History: Fabien Kuntz purchased a 33 g specimen from a Moroccan dealer. The original main mass was broken into at least 5 pieces and distributed to several dealers.

Physical characteristics: A partially weathered blackish brown fusion crust was present on the specimen. Cut and polished surfaces on two different specimens reveal a coarsely brecciated texture, while a third specimen exhibits three different lithologies.

Petrography: (R. Zeigler, WUSL) The specimen examined consists of one basalt clast (1.5 cm) and one clast of cumulus olivine gabbro (1.2 cm) set in a fragmental breccia matrix. The basalt consists of large phenocrysts of zoned olivine and smaller chromite phenocrysts set in a fine-grained matrix of spinifex olivine, skeletal pyroxene, and glass. The olivine gabbro is 50% olivine, 35% pyroxene, and 15% plagioclase. A vein of black shock melt separates the cumulate clast from the fragmental breccia. The breccia is composed predominantly of pyroxene and olivine clasts, with minor plagioclase, and trace silica, Fe,Ti,Cr oxides, troilite, chromite, ilmenite, FeNi, apatite, and RE-merrillite.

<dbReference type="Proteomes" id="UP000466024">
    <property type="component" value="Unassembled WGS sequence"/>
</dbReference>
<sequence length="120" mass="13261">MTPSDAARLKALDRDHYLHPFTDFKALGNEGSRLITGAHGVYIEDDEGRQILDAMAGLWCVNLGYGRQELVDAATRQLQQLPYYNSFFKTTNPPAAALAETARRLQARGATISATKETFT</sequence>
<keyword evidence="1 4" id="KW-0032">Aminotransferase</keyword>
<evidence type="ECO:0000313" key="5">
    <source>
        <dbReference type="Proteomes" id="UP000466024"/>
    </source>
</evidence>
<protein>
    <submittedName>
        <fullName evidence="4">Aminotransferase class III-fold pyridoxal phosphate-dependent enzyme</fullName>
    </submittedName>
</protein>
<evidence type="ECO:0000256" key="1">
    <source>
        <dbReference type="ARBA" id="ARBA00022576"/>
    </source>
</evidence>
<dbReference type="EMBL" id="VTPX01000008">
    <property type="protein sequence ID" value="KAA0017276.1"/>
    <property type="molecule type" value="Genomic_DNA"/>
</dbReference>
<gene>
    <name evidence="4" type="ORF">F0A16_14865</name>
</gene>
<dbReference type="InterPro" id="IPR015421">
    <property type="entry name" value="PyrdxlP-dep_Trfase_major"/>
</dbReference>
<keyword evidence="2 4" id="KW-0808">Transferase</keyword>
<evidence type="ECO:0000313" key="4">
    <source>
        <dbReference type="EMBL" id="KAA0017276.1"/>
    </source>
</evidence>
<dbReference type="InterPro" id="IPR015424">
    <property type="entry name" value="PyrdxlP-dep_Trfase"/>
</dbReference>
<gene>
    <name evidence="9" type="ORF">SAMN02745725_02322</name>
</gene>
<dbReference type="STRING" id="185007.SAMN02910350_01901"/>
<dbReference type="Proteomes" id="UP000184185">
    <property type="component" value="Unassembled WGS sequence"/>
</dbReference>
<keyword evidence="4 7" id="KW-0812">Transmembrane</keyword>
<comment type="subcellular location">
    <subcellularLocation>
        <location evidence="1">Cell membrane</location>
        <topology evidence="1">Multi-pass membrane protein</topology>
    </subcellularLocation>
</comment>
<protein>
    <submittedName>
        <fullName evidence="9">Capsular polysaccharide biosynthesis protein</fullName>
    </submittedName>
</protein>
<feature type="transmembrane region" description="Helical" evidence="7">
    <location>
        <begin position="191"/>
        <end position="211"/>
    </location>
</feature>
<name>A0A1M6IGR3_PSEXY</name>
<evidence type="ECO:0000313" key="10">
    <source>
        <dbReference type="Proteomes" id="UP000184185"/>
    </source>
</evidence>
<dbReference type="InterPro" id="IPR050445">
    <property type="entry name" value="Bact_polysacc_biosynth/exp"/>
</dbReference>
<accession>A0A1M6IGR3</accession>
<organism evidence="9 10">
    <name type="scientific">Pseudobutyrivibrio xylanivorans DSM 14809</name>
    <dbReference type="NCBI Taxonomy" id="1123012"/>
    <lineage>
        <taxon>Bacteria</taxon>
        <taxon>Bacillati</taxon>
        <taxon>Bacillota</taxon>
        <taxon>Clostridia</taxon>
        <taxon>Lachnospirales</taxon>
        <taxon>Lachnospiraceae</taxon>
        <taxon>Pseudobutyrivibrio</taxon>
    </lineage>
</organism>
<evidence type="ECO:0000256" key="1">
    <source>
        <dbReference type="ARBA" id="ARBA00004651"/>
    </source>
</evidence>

Mineral compositions and geochemistry: Matrix pyroxene and olivine is Fs17-65Wo12-29En8–61 and Fo5-60; plagioclase clasts are An86-95Or<2. Olivine in the basalt is zoned (Fo47-72). Mineral compositions in the olivine cumulate are Fo68, Fs63Wo15 and Fs52Wo32, and An92Or1. Fe/Mn = 85–110 (olivine) and 40–77 (pyroxene).

Bulk composition: (R. Zeigler and R. Korotev, WUSL) The basalt (TiO2 = 0.8%, FeO = 21%, MgO= 14%, Th = 1.4 µg/g) is compositionally similar to that of NWA 3160; the cumulate olivine gabbro (TiO2 = 0.4%, FeO = 20%, MgO = 27%, Th = 1.2 µg/g) is similar to NWA 773 and NWA 2977. All lithologies are characterized by low concentrations of Na2O (= 0.15 ± 0.06 %) and Eu (= 0.4 ± 0.2 ppm) compared to other lunar basalts. The oxygen isotope composition (I. A. Franchi, OU) is consistent with lunar origin (δ17O=2.94, δ18O=5.59, Δ17O = 0.032).

Classification: Achondrite (lunar basaltic fragmental breccia). The specimen is another stone of the NWA 773/2700/2727/2977/3160 pair group.

Type specimens: A mass of 6.55 g is on deposit at DuPont and 0.4 g (neutron irradiated) and one thin section at WUSL.

from The Meteoritical Bulletin, No. 100

Northwest Africa 6950 (NWA 6950)

Mali or Algeria
Purchased: 2011 August
Mass: 771 g (1 piece)

Lunar meteorite (gabbro)